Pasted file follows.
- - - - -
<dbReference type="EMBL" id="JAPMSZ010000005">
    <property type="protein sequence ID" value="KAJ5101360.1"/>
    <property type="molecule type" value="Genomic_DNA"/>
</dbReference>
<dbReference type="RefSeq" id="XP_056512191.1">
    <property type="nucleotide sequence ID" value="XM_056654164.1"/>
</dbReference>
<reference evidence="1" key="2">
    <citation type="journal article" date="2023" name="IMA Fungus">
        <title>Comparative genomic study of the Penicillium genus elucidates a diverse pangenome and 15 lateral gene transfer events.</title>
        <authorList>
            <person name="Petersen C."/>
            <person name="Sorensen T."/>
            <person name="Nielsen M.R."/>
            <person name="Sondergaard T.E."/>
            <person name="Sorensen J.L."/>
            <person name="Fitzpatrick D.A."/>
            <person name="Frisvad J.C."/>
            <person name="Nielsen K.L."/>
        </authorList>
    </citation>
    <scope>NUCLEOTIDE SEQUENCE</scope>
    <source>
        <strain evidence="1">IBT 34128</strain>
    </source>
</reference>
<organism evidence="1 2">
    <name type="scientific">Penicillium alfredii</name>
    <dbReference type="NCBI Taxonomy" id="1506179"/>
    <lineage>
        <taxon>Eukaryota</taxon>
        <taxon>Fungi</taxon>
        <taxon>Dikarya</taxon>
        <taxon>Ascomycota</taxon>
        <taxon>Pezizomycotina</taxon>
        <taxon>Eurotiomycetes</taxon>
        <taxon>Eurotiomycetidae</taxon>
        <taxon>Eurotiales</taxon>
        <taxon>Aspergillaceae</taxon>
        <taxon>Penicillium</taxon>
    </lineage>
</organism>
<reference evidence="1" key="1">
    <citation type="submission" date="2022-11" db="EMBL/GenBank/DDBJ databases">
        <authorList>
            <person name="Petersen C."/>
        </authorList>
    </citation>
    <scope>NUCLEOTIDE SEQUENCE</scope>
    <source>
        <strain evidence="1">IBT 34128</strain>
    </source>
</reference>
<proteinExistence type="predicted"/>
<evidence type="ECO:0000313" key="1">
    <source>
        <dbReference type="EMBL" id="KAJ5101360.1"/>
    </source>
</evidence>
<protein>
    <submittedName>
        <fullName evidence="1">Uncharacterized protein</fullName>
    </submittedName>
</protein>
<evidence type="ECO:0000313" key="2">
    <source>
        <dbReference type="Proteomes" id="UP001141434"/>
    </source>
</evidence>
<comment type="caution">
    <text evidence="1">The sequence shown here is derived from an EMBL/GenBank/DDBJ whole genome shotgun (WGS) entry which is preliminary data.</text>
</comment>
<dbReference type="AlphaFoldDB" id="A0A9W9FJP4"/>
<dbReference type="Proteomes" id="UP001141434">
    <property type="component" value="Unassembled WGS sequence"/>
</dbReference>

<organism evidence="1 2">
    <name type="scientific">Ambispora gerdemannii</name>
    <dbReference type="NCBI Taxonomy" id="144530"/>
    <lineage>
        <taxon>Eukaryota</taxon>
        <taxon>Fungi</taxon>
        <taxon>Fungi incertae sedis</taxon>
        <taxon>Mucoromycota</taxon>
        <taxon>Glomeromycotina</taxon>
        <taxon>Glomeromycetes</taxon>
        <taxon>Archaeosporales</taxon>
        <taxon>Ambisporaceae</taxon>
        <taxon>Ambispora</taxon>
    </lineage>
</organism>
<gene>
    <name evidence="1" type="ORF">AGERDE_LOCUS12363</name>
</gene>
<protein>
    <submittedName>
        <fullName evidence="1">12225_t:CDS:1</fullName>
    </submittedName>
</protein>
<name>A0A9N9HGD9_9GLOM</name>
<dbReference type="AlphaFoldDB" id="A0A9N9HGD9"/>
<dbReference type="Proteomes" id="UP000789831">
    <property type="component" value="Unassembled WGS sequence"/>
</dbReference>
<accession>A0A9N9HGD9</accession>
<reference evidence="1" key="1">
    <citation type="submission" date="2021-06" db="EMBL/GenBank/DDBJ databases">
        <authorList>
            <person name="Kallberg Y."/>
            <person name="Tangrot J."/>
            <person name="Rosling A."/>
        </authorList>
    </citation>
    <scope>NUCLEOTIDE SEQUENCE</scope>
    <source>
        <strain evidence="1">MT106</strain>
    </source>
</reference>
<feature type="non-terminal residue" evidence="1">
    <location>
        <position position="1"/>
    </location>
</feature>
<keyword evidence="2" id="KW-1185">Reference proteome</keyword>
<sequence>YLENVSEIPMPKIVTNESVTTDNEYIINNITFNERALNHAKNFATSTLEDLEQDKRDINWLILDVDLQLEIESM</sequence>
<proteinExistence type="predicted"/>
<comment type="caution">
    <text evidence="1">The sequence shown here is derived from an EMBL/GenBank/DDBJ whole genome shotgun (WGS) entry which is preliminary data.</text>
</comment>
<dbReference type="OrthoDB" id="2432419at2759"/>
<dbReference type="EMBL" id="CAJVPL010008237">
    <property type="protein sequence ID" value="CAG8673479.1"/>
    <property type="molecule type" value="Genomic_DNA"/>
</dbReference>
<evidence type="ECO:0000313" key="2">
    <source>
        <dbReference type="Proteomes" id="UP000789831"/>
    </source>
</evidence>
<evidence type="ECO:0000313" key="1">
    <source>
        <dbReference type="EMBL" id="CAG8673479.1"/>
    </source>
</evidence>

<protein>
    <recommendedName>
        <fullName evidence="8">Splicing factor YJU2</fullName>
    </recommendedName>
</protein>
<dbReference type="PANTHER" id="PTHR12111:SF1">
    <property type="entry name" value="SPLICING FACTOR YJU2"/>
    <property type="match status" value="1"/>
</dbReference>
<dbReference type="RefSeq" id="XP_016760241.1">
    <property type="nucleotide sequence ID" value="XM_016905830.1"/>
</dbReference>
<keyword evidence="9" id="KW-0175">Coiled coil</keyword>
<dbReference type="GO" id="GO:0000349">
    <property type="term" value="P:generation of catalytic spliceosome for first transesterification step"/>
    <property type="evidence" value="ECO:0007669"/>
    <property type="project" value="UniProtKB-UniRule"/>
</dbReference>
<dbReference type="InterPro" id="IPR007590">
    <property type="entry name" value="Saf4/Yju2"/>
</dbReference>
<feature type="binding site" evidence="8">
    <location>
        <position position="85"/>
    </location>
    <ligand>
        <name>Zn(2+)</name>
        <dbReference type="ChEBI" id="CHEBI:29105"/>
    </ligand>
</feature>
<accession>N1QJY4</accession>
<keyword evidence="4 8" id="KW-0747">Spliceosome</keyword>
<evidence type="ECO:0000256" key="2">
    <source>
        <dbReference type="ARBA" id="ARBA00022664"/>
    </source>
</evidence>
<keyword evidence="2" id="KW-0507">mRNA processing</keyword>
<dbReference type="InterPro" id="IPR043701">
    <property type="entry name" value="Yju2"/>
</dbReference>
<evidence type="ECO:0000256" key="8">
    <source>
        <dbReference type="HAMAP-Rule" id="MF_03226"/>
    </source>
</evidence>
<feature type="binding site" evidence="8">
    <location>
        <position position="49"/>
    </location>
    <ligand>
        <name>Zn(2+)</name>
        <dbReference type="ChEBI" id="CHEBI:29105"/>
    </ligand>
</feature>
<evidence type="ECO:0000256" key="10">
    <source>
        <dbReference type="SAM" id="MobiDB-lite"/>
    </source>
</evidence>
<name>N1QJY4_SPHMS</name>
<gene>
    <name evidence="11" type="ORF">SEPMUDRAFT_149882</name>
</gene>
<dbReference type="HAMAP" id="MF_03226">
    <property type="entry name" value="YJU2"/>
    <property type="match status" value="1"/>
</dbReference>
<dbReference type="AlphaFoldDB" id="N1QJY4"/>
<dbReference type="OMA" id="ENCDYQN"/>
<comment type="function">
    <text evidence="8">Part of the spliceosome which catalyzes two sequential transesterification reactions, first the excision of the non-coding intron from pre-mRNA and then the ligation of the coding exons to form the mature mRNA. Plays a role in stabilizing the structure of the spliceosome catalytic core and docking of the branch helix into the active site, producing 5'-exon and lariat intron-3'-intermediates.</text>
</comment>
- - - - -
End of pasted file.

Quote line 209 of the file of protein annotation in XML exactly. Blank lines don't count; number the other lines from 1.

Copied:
<dbReference type="HAMAP" id="MF_03226">